When Caleb Joseph received a throw as Chicago White Sox shortstop Alexei Ramirez headed toward him in the top of the eighth, the Orioles catcher said he had two things on his mind: tag Ramirez out, and don't break baseball's new home-plate collision rules.
Instead, Ramirez dodged Joseph’s tentative effort at a tag, scoring safely as the White Sox took a three-run lead and held on to win, 4-2, on Tuesday night at Camden Yards.
Rule 7.13, implemented by Major League Baseball before the season, forbids catchers from blocking the path of the runner until he has possession of the ball. It’s an attempt to eliminate extraneous collisions from the game, but it has also caused some second-guessing.
On Tuesday, Joseph had the ball in his glove, but he allowed Ramirez the space to tag home plate.
“The rule states that when I do get the ball, I’m able to be aggressive at that play, and I was just very passive at it,” Joseph said. “I’ll learn from it, and next time I’ll be more aggressive in tagging him.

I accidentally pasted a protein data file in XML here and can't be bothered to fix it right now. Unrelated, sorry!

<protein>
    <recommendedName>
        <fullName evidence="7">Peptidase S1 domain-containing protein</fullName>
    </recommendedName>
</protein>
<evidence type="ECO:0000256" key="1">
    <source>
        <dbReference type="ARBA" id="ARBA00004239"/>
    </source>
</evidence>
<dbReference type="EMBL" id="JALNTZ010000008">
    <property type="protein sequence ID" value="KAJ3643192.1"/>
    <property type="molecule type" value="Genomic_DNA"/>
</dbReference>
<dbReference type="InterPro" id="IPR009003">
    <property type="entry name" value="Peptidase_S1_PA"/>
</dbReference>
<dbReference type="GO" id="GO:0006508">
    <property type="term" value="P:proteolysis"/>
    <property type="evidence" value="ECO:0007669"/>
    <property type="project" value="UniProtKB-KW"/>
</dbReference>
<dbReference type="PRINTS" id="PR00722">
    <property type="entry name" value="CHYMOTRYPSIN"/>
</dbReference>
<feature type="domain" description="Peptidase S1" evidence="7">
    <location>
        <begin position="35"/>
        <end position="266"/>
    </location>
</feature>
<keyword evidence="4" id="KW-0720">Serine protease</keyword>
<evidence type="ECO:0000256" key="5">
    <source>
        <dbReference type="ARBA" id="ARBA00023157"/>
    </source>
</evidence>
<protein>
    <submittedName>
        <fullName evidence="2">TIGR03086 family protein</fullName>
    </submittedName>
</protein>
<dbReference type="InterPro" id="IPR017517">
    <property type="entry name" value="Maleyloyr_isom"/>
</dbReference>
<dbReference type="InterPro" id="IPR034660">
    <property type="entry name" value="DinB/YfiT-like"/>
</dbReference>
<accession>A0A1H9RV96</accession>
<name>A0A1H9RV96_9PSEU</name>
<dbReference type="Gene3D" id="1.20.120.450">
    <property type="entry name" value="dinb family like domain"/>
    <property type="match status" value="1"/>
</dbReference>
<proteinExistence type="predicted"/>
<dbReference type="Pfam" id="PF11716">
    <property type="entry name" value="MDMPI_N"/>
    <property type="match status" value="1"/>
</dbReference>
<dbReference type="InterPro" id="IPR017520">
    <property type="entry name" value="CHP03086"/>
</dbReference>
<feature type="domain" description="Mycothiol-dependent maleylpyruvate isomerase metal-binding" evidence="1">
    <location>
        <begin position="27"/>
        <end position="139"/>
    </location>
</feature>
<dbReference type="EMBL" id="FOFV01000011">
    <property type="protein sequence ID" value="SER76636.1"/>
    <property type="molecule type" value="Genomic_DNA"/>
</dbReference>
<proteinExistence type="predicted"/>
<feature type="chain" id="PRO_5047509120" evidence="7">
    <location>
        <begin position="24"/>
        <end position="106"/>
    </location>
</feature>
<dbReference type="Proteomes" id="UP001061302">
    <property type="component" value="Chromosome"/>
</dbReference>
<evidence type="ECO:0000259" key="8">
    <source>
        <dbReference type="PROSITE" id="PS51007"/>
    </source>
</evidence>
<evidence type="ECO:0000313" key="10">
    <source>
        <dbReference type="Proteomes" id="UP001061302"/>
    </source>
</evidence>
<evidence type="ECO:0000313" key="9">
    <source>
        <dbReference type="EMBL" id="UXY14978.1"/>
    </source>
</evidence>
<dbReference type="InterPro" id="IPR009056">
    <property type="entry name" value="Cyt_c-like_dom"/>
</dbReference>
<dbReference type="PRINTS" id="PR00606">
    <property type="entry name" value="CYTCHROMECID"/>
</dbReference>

“[Ramirez] made a really ridiculous slide to get that foot in there. But if I’m aggressive and drop my knee down for my usual tag, there’s no question he doesn't get in there, which is what I’ll do next time.”
Hours before Tuesday’s game, MLB adjusted the rule to permit catchers to block the plate on force plays. But because Ramirez was the White Sox’s only base runner, Joseph had to maintain his position outside of the base path until he received the ball.
Joseph admitted he was at fault for not properly executing the tag, but he explained that the new rules were a hard deviation from the positioning he learned in previous years.
“I kind of got caught between the ball and my natural tendency,” Joseph said. “Next time, I’m going to go with my natural tendency and not screw it up.”